Full disclosure, I love old-time country music. So naturally I jumped at the chance to get Streets of Atlanta Promotions involved with this Georgia State University Library event, Georgia Old-Time Fiddlers Conventions: A Centennial Celebration. And what a time we had. By all accounts the event was a great success, not to mention a heck of a lot of fun too! It was a great experience working with the university’s Special Collections and Archives department. I also found it very rewarding to contribute in promoting Atlanta’s rich and diverse history. When I came on board the Facebook page had about 60 likes, and the RSVPs had topped out at 50. By the end of the campaign we had over 180 likes on Facebook and 175 people had submitted email RSVPs. I’d estimate that attendance was just over 200 all inclusive. Not bad for some country boys with no paid advertisement whatsoever. The first step I took in promoting this event was giving the Facebook page a make over. By adding a well designed cover photo, updating the categories to better suit the event, and creating custom tabs for the supporting sponsors, at once the overall appearance of the event was dramatically improved. It’s been my experience, that good design will set the tone for an event. If you aren’t taking your designs seriously, then why should anyone take your event seriously. Next up was to set a tone for the Facebook updates. Working with the archivists at Georgia State University was a great experience. They were passionate about preserving our history. Silly phrases like “Yee Haw!” were never to be used in our brand messaging. But we were able to have a little fun with it. On the example below we felt it was on brand to describe the weather in slang. We wouldn’t, however, describe the speakers using slang or use slang words to describe anything to do with the history of the fiddle conventions or upcoming event.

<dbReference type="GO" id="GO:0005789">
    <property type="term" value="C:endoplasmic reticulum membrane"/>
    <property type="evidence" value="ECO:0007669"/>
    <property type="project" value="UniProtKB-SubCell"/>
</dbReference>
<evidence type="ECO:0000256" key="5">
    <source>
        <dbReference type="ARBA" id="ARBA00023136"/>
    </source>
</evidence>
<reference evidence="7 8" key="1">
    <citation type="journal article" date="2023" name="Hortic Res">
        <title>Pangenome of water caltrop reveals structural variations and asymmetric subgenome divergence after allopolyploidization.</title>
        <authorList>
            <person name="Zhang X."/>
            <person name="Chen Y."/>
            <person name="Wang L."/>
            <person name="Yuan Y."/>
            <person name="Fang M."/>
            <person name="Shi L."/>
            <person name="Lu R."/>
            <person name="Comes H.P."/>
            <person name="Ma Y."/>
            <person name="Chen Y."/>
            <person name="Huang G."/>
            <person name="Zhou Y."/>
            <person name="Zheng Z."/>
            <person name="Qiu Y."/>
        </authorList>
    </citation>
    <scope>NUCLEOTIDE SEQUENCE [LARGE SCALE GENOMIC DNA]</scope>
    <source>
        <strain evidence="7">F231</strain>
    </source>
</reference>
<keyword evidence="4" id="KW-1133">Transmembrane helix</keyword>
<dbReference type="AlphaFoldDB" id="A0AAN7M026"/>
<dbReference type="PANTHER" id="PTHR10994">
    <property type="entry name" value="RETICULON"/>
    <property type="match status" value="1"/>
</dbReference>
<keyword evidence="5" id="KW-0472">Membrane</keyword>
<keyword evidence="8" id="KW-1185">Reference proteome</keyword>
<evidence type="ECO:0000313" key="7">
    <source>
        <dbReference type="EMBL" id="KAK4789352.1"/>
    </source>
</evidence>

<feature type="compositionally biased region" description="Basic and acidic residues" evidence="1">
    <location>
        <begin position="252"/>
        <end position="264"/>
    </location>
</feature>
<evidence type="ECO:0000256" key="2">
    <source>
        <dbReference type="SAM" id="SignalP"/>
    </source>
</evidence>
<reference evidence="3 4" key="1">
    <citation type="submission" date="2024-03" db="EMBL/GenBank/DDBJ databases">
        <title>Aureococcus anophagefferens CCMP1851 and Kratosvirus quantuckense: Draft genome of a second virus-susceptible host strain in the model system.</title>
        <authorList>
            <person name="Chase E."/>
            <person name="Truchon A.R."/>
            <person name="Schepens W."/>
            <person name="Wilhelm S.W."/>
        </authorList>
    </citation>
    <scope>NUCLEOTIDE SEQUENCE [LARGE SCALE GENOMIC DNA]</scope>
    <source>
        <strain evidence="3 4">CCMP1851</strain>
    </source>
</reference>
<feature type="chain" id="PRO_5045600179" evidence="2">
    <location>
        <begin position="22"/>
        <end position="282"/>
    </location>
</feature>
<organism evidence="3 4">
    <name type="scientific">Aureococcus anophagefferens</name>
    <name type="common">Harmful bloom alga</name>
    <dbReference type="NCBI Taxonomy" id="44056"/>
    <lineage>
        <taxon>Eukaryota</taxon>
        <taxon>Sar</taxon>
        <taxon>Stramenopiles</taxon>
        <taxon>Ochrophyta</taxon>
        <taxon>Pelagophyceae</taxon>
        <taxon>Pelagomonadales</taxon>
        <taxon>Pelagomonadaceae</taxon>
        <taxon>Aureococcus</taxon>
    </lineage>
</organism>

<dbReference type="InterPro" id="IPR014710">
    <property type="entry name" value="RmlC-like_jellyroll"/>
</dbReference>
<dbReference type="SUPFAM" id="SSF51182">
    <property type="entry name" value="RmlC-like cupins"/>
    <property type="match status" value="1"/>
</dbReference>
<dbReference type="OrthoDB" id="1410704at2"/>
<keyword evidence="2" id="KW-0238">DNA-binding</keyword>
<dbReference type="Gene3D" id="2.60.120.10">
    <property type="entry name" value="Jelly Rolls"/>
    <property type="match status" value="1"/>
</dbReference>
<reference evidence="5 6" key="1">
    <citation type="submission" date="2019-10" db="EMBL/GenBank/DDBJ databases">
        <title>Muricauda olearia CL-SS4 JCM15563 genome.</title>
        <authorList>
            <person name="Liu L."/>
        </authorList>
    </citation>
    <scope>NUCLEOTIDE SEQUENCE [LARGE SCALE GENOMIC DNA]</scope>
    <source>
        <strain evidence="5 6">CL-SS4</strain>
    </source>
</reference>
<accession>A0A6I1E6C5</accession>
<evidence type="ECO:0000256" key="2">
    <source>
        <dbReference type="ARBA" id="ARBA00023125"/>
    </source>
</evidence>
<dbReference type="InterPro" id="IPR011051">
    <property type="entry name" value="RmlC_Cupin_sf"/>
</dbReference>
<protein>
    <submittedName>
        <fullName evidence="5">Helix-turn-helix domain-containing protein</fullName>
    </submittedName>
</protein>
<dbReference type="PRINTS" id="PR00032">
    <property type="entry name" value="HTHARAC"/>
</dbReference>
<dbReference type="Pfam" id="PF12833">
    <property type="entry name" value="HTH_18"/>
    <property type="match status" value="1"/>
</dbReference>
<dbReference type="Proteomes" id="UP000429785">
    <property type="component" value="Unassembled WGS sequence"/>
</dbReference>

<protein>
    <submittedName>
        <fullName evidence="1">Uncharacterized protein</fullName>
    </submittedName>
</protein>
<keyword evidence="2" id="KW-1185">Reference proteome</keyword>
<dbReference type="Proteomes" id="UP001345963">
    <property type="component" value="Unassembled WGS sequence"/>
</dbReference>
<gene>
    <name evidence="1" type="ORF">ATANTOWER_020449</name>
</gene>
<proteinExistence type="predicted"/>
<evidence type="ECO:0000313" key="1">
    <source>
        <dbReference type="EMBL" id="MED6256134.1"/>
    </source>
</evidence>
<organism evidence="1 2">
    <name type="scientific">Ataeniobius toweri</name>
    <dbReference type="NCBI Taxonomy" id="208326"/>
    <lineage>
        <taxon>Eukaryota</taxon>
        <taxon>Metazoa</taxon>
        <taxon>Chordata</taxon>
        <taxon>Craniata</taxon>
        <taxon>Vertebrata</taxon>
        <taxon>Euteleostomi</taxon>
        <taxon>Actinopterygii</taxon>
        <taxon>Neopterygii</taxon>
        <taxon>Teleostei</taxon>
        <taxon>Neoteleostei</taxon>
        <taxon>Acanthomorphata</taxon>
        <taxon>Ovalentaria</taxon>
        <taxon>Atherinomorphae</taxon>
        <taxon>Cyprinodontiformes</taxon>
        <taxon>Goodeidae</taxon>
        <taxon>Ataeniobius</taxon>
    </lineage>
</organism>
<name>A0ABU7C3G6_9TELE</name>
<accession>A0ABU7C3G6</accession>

One thing we like to see is upward progress. And with our social media strategy we saw exactly that. Looking over the time line, I’m really happy with how our strategy worked out. We started small and generated more and more buzz as the event date came closer. Another interesting note is that the street team distribution started right around March 20. It’s looking like this had a positive effect on the social media strategy as well. As we got to just a few days out from the event, some of the news stories dropped, such as a feature on Creative Loafing and a mention on Scout Mob.
During the event we kept the engagement up as well. While working merch for one of the speakers, former GSU instructor Dr. Wayne Daniel, we set up a social media monitoring station. Even though this event was on a relatively small scale, it was a lot of fun to let people know we were actively listening on social networks. And wouldn’t you know it people noticed!
Well, you know what they say, “all’s well that plays a little fiddle well” (actually I don’t think anybody has ever said that, ever). It was a great event and an even better time. It’s so rewarding to be in a position where I can help promote the university archives and our rich Atlanta history. I even made some new friends along the way. Hopefully over the coming months I’ll make the time to read through Dr. Wayne Daniel’s book Pickin’ on Peachtree: A History of Country Music in Atlanta, Georgia.